Over recent decades, decentralization has emerged as a key Public Sector Reform strategy in a wide variety of international contexts. Yet, despite its emergence as a ubiquitous activity that cuts across disciplinary lines in international development, decentralization is understood and applied in many different ways by parties acting from contrary perspectives.
This book offers a fascinating insight into theory and practice surrounding decentralization activities in the Public Sectors of developing and transitional countries. In drawing on the expertise of established scholars, the book explores the contexts, achievements, progress and challenges of decentralization and local governance. Notably, the contributions contained in this book are genuinely international in nature; the chapters explore aspects of decentralization and local governance in contexts as diverse as Ghana, Hong Kong, India, Indonesia, Kazakhstan, Morocco, Tanzania, Uganda, and Viet Nam. In summary, by examining the subject of decentralization with reference to specific developing and transitional Public Sector contexts in which it has been practiced, this book offers an excellent contribution towards a better understanding of the theory and practice of decentralization and local governance in international settings.
This book was published as a special double issue of the International Journal of Public Administration.
Table of Contents
1. Perspectives on Decentralization and Local Governance in Developing and Transitional Countries 2. Digitized Government in Worldwide Municipalities between 2003 and 2007 3. Choosing between Centralized and Decentralized Models of Tax Administration 4. The Past, Present, and Future of Decentralisation in Africa: A Comparative Case Study of Local Government Development Trajectories of Ghana and Uganda 5. Challenges of Making Donor-Driven Public Sector Reform in Sub-Saharan Africa Sustainable: Some Experiences from Ghana 6. Indonesian Decentralization: Accountability Deferred 7. Decentralization and Local Governance in Kazakhstan 8. Decentralizing Local Governance in Thailand: Contemporary Trends and Challenges 9. Is Decentralization Still Recentralization? The Local Government Reform Programme in Tanzania 10. An Analysis of Quasi-Decentralized Budgeting in Vietnam 11. Decentralization and ‘Consumerization’ of the Training Function: The ‘Re-invention’ of the Central Training Institute of Hong Kong 12. Local Government Reform Programs and Human Resource Capacity Building in Africa: Evidence from Local Government Authorities (LGAs) in Tanzania 13. Assessing the Scope for Partnerships Between Local Governments and Community-Based Organizations: Findings from Rural Morocco 14. Decentralisation, Service Delivery, and People’s Perspectives: Empirical Observations on Selected Social Protection Programs in India 15. Decentralised Management of Solid Waste in Mumbai Slums: Informal Privatisation through Patronage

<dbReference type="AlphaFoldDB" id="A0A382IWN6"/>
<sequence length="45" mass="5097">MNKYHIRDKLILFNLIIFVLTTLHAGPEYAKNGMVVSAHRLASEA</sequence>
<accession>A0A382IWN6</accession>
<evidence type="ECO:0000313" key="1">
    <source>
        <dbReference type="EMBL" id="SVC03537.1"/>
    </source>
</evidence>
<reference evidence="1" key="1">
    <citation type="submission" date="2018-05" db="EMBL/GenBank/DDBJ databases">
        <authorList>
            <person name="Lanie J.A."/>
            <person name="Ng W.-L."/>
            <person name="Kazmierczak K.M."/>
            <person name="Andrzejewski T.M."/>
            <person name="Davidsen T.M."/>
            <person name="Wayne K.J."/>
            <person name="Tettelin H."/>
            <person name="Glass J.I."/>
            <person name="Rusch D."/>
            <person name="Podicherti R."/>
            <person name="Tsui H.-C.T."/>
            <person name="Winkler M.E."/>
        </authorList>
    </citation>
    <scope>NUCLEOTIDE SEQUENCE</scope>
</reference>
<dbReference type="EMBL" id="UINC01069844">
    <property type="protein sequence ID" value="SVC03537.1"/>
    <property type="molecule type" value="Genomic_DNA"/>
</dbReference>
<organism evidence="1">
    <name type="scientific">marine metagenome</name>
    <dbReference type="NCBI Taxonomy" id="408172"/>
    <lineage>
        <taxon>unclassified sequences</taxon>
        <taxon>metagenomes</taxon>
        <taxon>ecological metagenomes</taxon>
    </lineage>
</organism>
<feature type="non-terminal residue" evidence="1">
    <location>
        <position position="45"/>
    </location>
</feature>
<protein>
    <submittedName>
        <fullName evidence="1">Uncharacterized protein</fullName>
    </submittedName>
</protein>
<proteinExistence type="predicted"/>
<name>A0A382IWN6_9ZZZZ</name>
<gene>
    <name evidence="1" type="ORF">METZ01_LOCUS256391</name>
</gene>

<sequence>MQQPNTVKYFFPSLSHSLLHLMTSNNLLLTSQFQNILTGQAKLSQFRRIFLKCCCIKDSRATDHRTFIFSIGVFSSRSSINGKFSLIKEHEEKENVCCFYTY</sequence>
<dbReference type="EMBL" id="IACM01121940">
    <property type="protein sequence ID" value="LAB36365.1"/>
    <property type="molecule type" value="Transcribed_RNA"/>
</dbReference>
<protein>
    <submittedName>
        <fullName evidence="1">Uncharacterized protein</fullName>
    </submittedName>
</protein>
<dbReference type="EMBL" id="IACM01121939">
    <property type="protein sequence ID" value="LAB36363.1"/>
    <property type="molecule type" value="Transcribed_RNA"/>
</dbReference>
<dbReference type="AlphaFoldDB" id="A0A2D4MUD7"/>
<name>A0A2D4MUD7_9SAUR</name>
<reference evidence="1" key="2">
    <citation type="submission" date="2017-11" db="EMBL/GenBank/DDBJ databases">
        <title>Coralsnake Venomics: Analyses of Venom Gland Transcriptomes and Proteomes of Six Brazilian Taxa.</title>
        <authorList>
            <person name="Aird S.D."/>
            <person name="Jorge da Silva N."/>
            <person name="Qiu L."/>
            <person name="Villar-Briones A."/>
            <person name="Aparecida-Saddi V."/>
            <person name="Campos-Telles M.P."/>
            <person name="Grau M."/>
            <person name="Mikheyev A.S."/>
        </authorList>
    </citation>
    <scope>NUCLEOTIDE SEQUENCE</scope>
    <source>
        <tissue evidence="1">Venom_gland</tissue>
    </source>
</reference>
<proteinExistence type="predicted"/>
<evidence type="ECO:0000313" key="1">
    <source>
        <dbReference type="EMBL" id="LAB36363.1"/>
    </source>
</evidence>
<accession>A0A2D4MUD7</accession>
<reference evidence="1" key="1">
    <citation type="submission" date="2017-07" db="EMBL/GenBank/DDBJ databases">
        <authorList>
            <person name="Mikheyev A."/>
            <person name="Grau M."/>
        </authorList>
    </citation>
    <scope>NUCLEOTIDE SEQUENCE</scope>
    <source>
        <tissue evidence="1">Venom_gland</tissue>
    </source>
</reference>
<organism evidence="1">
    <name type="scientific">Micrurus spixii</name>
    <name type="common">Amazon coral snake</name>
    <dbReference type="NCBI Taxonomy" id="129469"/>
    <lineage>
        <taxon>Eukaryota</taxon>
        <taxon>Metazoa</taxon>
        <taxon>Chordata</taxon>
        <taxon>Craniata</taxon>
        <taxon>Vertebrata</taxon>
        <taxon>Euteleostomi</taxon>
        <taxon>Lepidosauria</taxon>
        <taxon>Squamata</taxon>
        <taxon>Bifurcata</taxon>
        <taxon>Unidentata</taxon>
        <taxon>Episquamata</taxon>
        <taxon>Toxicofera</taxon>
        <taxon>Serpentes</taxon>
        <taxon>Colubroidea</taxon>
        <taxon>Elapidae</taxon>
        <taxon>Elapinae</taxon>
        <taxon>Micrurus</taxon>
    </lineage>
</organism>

Christopher J. Rees is a Senior Lecturer in Organisational Change and Development at the Institute for Development Policy and Management, University of Manchester, UK, where he co-direct the Centre for Organisations in Development.
Farhad Hossain is a Lecturer in Development Management at the Institute for Development Policy and Management, University of Manchester, UK, where he coordinates the PhD Programme in Development Policy and Management.